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Tim. Good morrow to thee, gentle Apemantus ! Apem. Till I be gentle, stay for thy good mor
row ; When thou art Timon's dog, and these knaves
honest. Tim. Why dost thou call them knaves ? thou
know'st them not.
Tim. Whither art going ?
Apem. Not so well as plain dealing', which will not cost a man a doit.
Tim. What dost thou think 'tis worth ?
Apem. Not worth my thinking. - How now, poet?
Poet. How now, philosopher ?
1 Alluding to the proverb : Plain-dealing is a jewel, but they who use it beggars
Apem. Then thou liest : look in thy last work, where thou hast feigned him a worthy fellow.
Poet. That's not feign'd, he is so.
Apem. Yes, he is worthy of thee, and to pay thee for thy labour: He, that loves to be flattered, is worthy o' the flatterer. Heavens, that I were a lord !
Tim. What would'st do then, Apemantus ?
Apem. Even as Apemantus does now, hate a lord with my heart.
Tim. What, thyself?
Apem. That I had no angry wit' to be a lord. -Art not thou a merchant ?
Mer. Ay, Apemantus.
not! Mer. If traffic do it, the gods do it. Apem. Traffic's thy god, and thy god confound
Trumpets sound. Enter a Servant.
'Tis Alcibíades, and Some twenty horse, all of companionship. Tim. Pray, entertain them; give them guide to
[Exeunt some Attendants. You must needs dine with me :
hence, Till I have thank'd you; and, when dinner's done, Show me this piece. - I am joyful of your sights.
Go . not you
Enter ALCIBIADES, with his Company.
· So, so; there!
[They salute. That there should be small love 'mongst these sweet
Alcib. Sir, you have sav'd my longing, and I feed
Right welcome, sir :
[Exeunt all but APEMANTUS.
Enter two Lords. 1 Lord. What time a day is't, Apemantus ? Apem. Time to be honest. i Lord. That time serves still. Apem. The most accursed thou, thạt still omit'st
it. 2 Lord. Thou art going to lord Timon's feast. Apem. Ay; to see meat fill knaves, and wine
heat fools. 2 Lord. Fare thee well, fare thee well. Apem. Thou art a fool, to bid me farewell twice. 2 Lord. Why, Apemantus ?
Apem. Shouldst have kept one to thyself, for I mean to give thee none.
1 Lord. Hang thyself.
Apem. No, I will do nothing at thy bidding ; make thy requests to thy friend.
2 Lord. Away, unpeaceable dog, or I'll spurn thee hence. Apem. I will fly, like a dog, the heels of the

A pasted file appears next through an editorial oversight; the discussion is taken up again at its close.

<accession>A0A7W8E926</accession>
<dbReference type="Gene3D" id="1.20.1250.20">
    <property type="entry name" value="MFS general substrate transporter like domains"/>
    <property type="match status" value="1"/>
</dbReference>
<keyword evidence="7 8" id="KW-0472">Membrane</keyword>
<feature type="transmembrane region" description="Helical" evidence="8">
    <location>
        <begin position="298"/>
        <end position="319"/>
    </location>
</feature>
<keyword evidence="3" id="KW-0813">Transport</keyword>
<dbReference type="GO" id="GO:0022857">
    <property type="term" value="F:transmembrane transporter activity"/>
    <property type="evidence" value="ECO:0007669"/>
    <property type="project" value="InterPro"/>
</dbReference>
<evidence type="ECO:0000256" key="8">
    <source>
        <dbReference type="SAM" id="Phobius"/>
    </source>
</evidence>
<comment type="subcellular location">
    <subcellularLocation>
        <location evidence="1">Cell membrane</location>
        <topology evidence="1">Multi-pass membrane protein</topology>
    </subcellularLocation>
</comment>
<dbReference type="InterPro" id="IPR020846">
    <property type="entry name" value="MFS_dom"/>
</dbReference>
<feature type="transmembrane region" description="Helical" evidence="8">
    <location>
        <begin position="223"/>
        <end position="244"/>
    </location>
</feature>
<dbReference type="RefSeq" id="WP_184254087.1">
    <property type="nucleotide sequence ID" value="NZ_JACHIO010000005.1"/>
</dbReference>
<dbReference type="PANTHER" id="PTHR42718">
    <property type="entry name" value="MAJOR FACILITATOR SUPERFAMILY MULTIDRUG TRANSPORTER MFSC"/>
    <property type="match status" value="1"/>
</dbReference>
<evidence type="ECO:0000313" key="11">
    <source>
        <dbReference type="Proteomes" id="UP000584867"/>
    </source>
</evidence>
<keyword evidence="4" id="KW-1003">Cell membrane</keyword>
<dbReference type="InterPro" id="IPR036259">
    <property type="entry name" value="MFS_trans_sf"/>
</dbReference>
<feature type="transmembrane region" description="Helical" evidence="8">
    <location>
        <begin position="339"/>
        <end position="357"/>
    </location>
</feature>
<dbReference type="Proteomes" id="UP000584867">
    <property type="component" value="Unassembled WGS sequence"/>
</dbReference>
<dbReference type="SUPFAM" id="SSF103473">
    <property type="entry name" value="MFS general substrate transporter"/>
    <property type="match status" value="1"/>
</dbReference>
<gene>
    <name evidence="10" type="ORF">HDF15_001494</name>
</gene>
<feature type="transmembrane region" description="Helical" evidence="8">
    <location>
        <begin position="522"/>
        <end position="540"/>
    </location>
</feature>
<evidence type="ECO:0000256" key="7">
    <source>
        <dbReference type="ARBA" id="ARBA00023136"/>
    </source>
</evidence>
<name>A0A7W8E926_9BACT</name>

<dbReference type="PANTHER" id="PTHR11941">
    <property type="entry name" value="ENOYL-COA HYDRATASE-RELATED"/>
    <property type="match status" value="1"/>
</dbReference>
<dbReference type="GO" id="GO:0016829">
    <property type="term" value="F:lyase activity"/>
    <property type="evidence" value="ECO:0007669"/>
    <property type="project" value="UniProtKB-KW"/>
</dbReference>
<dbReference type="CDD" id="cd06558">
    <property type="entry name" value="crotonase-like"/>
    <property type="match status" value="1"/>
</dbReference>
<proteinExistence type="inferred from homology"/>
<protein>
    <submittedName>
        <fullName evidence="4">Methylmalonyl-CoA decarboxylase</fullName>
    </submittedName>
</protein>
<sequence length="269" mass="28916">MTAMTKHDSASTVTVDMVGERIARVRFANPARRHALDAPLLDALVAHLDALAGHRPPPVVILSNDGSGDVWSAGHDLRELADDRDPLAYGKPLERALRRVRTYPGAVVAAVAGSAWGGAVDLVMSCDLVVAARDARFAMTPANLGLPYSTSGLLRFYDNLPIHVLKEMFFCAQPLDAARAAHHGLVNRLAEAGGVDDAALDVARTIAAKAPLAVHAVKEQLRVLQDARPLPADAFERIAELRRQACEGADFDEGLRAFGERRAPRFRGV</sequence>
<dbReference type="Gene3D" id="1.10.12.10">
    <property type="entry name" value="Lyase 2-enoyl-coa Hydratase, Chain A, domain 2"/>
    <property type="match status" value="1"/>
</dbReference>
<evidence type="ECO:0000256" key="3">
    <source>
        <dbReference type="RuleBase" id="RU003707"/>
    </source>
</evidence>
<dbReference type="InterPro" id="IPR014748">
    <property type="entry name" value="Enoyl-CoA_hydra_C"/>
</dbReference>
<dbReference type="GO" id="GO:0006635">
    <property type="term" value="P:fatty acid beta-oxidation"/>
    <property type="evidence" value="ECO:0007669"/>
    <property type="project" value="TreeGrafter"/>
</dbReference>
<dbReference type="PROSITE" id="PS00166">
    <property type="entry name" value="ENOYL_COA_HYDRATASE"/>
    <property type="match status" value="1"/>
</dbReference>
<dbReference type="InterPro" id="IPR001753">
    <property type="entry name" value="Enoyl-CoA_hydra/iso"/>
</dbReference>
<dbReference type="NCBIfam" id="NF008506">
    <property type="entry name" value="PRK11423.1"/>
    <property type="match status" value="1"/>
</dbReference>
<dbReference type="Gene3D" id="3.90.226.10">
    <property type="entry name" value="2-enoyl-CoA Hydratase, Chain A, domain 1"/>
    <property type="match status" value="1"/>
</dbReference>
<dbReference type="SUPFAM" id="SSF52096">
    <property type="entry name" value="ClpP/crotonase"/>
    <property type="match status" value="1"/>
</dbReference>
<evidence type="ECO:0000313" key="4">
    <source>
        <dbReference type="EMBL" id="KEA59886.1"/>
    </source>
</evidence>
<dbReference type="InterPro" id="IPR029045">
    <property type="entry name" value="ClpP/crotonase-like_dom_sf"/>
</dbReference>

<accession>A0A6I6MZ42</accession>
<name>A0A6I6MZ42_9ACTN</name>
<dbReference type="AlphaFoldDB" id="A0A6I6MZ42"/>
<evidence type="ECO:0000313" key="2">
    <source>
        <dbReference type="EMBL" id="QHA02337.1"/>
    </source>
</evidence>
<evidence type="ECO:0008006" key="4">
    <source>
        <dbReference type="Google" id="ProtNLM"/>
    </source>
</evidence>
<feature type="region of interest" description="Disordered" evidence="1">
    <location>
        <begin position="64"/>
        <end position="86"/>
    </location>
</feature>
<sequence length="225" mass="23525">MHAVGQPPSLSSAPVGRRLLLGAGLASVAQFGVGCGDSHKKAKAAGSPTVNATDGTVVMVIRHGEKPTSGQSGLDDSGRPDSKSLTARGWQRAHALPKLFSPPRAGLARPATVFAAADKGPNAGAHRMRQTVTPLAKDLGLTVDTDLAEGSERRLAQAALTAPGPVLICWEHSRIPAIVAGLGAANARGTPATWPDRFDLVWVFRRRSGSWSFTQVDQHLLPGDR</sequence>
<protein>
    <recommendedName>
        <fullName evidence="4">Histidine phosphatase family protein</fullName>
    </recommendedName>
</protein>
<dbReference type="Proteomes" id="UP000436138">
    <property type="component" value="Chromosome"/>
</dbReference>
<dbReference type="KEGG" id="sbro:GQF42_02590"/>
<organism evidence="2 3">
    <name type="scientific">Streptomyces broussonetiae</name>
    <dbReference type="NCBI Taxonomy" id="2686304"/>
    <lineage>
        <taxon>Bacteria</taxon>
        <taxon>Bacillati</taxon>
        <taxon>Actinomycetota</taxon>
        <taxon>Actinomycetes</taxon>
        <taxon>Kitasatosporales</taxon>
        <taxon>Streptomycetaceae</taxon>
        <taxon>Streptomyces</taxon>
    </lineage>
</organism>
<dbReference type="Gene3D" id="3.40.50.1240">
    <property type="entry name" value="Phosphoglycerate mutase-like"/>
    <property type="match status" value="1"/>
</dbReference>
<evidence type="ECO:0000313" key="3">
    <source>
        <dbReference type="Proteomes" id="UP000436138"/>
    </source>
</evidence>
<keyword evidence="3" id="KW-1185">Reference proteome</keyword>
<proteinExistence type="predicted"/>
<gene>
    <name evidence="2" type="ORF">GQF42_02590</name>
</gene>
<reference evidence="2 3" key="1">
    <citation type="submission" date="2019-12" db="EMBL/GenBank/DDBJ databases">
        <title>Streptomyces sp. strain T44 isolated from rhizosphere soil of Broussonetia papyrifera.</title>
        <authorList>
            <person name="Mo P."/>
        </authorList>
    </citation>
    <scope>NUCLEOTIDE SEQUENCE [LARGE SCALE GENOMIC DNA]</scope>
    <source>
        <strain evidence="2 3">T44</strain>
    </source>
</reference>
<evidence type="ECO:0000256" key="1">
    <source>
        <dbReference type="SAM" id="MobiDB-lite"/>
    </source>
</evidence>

[Exit. 1 Lord. He's opposite to humanity. Come, shall
we in, And taste lord Timon's bounty ? he outgoes The very heart of kindness. 2 Lord. He pours it out; Plutus, the god of
TIMON OF ATHENS.
Is but his steward: no meed, but he repays
The noblest mind he carries, That ever govern'd man. 2 Lord. Long may he live in fortunes ! Shall we
in ? I Lord. I'll keep you company.
A Room of State in Timon's House.
Hautboys playing loud musick. A great banquet
served in; Flavius and others attending; then enter TIMON, ALCIBIADES, Lucius, LUCULLUS, SEMPRONIUS, and other Athenian Senators, with VENTIDIUS, and Attendants. Then comes, dropping after all, APEMANTUS, discontentedly. Ven. Most honour'd Timon, 't hath pleas'd the
gods remember My father's age, and call him to long peace. He is gone happy, and has left me rich : Then, as in grateful virtue I am bound To your free heart, I do return those talents, Doubled, with thanks, and service, from whose
help I deriv'd liberty. Tim.
O, by no means, Honest Ventidius : mistake
my I gave it freely ever; and there's none Can truly say, he gives, if he receives : If our betters play at that game, we must not dare
2 Meed here means desert. 3 i, e. All the customary
returns made in discharge of obligations.
To imitate them; Faults that are rich, are fair.
[They all stand ceremoniously looking on
Nay, my lords, ceremony Was but devis'd at first, to set a gloss On faint deeds, hollow welcomes, Recanting goodness, sorry ere 'tis shown; But where there is true friendship, there needs Pray, sit ; more welcome are
fortunes, Than my fortunes to me.
[They sit. 1 Lord. My lord, we always have confess'd it. Apem. Ho, ho, confess'd it ? hang'd it, have you
not? Tim. O, Apemantus !--you are welcome. Apem.
Apem. Let me stay at thine own peril, Timon;
therefore welcome : I myself would have no power : pr’ythee, let my meat make thee silent. Apem. I scorn thy meat; 'twould choke me, for
I should Ne'er flatter thee.
-O you gods! what a number Of men eat Timon, and he sees them not ! It grieves me, to see so many dip their meat
4 Anger is a short madness.